Las Vegas has finally crossed the finish line to land the March 13 megafight between Floyd Mayweather Jr. and Manny Pacquiao, sources close to both fighters said Saturday.
The MGM Grand Garden, despite a seating capacity of only 16,200, appears to have won out over the new Cowboys Stadium in Arlington, Texas, which could seat 100,000 for the bout.
Top Rank president Todd duBoef said late Saturday the deal with the MGM Grand is not complete.
“We’re finalizing the details,” he said. “Hopefully we’ll have it done this coming week.”
A source close to Mayweather said: “Nothing is signed. The talks are ongoing. It’s getting close, but there’s no deal in place yet.”
DuBoef’s boss, Top Rank founder and chairman Bob Arum, said last week he wanted to have a site for the fight locked up before Christmas. DuBoef has been handling site negotiations with Golden Boy Promotions CEO Richard Schaefer for the past 10 days, since Schaefer abruptly canceled a planned trip to Dallas on Dec. 9 to meet with Cowboys owner Jerry Jones.
Jones had made an initial offer of $25 million. Dallas Mavericks owner and fellow billionaire Mark Cuban was interested in partnering with Jones to bring the fight to Texas. It is not known whether Jones had sweetened his offer.
While the MGM Grand cannot compete with the Cowboys’ massive stadium from a seating standpoint, it can pool resources with other MGM Mirage properties to have as many as 50,000 seats available between the live gate and closed-circuit seating. Closed-circuit locations could include the MGM Grand conference center, the Mandalay Bay Events Center and venues at the newly christened CityCenter.
MGM Mirage can offer hotel rooms, food and beverage capabilities and other amenities that Jones can’t. Another factor in the negotiations is the MGM Grand’s longstanding business relationship with Top Rank and Golden Boy, as well as Mayweather’s promotional company.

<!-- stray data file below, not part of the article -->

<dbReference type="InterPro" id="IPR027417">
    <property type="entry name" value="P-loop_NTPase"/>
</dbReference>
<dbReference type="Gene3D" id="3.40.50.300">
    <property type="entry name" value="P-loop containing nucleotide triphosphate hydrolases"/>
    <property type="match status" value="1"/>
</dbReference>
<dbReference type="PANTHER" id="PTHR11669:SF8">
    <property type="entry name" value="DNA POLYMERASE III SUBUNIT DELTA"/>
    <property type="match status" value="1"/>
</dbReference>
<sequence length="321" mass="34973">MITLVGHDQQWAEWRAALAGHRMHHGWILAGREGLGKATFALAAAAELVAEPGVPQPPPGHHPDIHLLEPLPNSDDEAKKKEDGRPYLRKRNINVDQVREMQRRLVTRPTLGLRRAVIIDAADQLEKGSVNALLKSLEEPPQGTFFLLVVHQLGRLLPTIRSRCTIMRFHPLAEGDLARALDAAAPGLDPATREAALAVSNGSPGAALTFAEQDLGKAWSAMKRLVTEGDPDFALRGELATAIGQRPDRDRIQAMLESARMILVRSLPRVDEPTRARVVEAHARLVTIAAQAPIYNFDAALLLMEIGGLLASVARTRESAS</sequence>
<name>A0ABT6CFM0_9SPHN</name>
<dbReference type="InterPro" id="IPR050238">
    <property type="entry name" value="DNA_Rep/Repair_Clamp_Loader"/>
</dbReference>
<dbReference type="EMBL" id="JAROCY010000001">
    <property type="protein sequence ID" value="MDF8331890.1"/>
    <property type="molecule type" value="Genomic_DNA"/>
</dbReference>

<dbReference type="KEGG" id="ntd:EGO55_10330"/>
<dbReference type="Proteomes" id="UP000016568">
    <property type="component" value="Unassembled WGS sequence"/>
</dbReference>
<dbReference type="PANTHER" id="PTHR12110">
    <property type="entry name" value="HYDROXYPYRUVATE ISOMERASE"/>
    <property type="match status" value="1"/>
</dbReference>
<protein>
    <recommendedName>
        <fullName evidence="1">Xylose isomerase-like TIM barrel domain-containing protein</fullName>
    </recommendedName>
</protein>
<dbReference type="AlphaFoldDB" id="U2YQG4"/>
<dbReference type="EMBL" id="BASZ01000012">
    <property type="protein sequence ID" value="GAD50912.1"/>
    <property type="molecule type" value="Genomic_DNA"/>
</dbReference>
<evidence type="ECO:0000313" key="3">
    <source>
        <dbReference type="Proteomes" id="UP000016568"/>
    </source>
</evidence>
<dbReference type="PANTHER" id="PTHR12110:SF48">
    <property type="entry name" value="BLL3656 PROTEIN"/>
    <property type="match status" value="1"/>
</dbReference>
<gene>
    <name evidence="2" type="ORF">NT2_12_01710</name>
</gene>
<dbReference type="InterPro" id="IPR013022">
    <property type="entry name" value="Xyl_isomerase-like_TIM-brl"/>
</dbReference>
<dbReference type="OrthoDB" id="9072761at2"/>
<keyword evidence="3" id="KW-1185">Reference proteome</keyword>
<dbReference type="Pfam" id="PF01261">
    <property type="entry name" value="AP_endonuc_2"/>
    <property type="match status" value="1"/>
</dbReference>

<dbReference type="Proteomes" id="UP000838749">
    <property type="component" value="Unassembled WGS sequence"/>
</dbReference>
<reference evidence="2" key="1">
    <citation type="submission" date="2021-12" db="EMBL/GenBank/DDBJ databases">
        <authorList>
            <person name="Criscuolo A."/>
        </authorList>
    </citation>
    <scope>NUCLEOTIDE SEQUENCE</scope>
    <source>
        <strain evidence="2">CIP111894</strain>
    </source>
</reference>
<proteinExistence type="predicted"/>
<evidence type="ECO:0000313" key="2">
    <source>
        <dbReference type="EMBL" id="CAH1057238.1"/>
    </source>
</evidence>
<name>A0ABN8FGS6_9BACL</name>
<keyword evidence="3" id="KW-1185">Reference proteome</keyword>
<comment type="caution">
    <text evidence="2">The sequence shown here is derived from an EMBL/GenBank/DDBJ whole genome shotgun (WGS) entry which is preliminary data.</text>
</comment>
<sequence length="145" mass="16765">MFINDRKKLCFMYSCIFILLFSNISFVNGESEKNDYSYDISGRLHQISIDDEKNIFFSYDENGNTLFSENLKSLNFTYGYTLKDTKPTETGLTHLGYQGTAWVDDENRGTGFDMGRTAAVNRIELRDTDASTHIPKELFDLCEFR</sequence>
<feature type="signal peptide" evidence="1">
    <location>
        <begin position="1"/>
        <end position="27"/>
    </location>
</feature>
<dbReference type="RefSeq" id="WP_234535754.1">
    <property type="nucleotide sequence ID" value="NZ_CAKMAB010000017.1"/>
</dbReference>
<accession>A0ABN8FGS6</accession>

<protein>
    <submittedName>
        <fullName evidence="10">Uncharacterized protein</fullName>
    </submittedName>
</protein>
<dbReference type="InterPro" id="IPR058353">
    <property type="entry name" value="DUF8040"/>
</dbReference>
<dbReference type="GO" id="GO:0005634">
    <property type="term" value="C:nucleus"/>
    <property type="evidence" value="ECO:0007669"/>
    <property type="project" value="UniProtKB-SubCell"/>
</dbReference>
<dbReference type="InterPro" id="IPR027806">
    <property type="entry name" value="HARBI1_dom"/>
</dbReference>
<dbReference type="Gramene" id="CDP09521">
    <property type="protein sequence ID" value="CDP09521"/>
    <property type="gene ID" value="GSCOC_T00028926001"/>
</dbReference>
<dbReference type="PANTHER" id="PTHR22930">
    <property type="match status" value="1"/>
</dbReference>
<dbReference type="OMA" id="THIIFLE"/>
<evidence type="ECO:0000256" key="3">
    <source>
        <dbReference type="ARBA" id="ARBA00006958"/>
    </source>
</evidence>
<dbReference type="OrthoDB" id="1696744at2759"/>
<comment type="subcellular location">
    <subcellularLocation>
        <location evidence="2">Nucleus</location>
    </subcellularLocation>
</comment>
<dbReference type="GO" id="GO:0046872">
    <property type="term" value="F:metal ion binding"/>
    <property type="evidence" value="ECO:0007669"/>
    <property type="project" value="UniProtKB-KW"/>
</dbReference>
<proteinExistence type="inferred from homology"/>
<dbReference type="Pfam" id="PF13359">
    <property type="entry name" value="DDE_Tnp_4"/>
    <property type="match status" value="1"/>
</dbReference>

Richard Sturm, president of entertainment and sports for MGM Mirage who has been negotiating with duBoef and Schaefer, said through a spokesman that it is not an appropriate time to comment.
The Grand Garden has hosted both boxers’ most recent fights: Mayweather’s return Sept. 19 when he defeated Juan Manuel Marquez after a 21-month layoff, and Pacquiao’s 12th-round TKO victory over Miguel Cotto on Nov. 14.
Arum, who like Mayweather lives in Las Vegas, has said from the beginning of the negotiations he would like to see the fight in his hometown. However, Arum said it was important to consider all bidders, especially after Jones’ huge $25 million offer. But it appears that despite having the smaller venue, the MGM is going to win out to play host to boxing’s biggest fight in years.
“When we’re ready to release a statement, we will let everyone know,” duBoef said.
• GOLDEN BOY SIGNINGS — Veteran junior welterweight Nate Campbell and Sergio Mora, a former world junior middleweight champion, signed promotional contracts with Golden Boy Promotions.
The 37-year-old Campbell (33-5-1 with 25 knockouts) is a former lightweight champion. His latest fight, against Timothy Bradley in August for the WBO light welterweight title, was called a no contest after Campbell sustained a bad cut over his left eye in the third round and couldn’t continue.
Mora (21-1-1, five KOs) was a former champion on the TV reality series “The Contender.” The 29-year-old defeated the late Vernon Forrest in 2008 to win the WBC light middleweight belt, then lost it in a rematch later in the year.
• STILL WAITING — The Nevada Athletic Commission is waiting for Julio Cesar Chavez Jr. to respond to its complaint that he tested positive for a banned substance before his fight against Troy Rowland on Nov. 14 at the MGM Grand Garden.
Chavez reportedly tested positive for Furosemide, otherwise known as Lasix, a diuretic on Nevada’s banned substance list. He has until Thursday to respond, and a hearing is expected to be in January. If the commission rules against him, he could be fined and/or suspended.
Contact reporter Steve Carp at scarp@ reviewjournal.com or 702-387-2913.